Hi there - seems that the problems you are having have very little to do with Hex, but your understanding of how the applications work - let’s see if we can help you out:)
Firstly, so we can all be on the same page, the application you are using is Daz Studio (commonly referred to as DS) - Daz is the name of the company that owns it. Secondly, there is no direct import between DS and Hex - there is the bridge, but that is a whole other thing.
There are two methods of getting stuff between DS and Hex - one is exporting as .obj from DS, importing into Hex, exporting as .obj from Hex and importing into DS. Then there is the direct bridge - never mix these two functions, or will get proportion problems.
When exporting from DS, make sure that the figure is in the base (no smoothing) mode, export at Studio dimensions, import into Hex at 1.00, export from Hex at 1.00 and import back into DS at Studio dimensions. You won’t have any proportion problems with that method.
Sending to Hex via the bridge - Hex must be closed, so the bridge can open it. Make sure that the figure is at the base smoothing level. This will not give you any proportional problems.
On the matter of proportions - there is no standardization throughout the 3D world - every application handles proportions differently, so this isn’t confined to Hex-DS. Regardless of what other applications you use, you will have to learn about the various ratios used.
The DS-Hex bridge is intended to be used to make morphs for DS products, so using that will keep proportions intact. Bear in mind that making a morph involves moving vertices around - nothing else. If you alter the shape by adding/subtracting vertices, such as using the Boolean function, (or adding a tail) it alters it drastically and it is no longer the original figure, so the UV maps won’t work and therefore the textures won’t work.
You are quite right that original .obj’s exported from Hex will come into DS at a very small size - that is common throughout the 3D world - the difference between Hex and DS is close to 1000% (I forget the exact figure), so you can either export it from Hex at 1000 and import to DS at Studio proportions, or export from Hex at 1.00 and import into DS at 1000%. You’ll soon learn that size doesn’t count - it is proportion which are important.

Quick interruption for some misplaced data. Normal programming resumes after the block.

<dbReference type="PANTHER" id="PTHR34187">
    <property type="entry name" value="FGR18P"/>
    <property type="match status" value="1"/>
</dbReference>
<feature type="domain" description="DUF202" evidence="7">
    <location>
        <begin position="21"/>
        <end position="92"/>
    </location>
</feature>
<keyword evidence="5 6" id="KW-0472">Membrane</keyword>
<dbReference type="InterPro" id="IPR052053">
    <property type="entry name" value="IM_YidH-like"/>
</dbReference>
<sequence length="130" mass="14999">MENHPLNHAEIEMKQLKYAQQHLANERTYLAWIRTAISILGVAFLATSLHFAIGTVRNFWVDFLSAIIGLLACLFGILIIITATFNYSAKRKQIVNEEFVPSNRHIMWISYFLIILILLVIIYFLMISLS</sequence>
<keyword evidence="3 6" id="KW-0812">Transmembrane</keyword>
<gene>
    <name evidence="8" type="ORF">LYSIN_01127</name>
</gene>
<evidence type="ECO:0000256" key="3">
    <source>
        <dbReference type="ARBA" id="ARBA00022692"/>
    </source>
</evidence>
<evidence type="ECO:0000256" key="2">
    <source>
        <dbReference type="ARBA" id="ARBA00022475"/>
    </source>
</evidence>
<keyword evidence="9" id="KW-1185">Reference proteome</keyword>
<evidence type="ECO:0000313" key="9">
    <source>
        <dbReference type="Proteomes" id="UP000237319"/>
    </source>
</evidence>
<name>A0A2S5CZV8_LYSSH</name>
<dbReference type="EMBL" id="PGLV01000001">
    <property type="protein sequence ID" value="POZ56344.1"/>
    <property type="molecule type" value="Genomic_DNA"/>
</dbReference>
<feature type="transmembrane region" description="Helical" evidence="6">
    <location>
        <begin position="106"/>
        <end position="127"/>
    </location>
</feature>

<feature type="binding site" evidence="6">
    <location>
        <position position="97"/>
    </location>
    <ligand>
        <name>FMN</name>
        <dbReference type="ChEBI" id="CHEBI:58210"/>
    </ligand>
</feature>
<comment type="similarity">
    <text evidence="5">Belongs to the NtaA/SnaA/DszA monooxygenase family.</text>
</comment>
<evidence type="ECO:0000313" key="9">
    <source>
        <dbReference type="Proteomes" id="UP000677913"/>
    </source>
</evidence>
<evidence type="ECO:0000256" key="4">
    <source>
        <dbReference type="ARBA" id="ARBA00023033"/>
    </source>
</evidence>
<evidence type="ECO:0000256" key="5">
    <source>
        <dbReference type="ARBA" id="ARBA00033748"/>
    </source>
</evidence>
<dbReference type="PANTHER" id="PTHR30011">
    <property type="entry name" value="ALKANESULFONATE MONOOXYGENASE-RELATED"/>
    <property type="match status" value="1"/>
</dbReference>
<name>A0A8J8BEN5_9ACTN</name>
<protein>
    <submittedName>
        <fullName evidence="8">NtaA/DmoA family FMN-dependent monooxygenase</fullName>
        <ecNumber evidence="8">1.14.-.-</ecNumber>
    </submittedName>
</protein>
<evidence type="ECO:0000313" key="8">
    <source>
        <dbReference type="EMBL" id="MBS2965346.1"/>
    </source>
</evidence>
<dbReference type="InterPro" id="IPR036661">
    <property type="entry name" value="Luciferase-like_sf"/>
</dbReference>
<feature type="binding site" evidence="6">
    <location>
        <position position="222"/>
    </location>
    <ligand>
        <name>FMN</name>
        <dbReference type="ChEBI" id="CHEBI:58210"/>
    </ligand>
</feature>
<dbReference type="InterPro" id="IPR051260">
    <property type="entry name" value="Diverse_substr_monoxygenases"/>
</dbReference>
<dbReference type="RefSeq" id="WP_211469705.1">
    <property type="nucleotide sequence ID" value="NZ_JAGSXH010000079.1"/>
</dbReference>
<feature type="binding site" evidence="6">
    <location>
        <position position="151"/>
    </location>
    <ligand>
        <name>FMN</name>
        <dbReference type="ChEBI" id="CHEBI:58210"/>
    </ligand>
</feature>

You referred to texturing in Hex - depends what you mean by texturing. There are three methods in Hex - you can 3D paint, or import a texture, or simply colour it. DS isn’t all that good at reading texture maps directly and this is true of many 3D apps. Plus every application handles textures differently. For instance, I just tested sending a cube and a sphere, coloured differently, from Hex to DS. Using the bridge, they came in just fine. Exporting as .obj, the cube came in perfectly, but the sphere seemed to have no colour, but when rendered, they were both fine, although the colours weren’t exactly what they were in Hex.
There isn’t a lot of point in texturing in a modelling application - best to do it in the rendering application, simply because all render engines handle colours and textures differently. If it is intended for DS, rather define your shading domains and materials in Hex and do the texturing in the surfaces function in DS.
If you really want to do 3D painting or importing textures into Hex, when you export the .obj, it will save as a .png file in the same location as the .obj. In DS, using the surfaces function, navigate to that folder and import the texture.
Lastly - avoid using the Boolean function like the plague - it is useful is some instances, but only if absolutely necessary. It really messes up the geometry and unless you have a lot of time and expertise to fix it, you end up with a mess that DS really doesn’t like. There are many methods of doing things without Boolean, which is, after all, simply a shortcut to doing something you could model anyway.
Hope some of this will help you towards the next level in your endeavours:)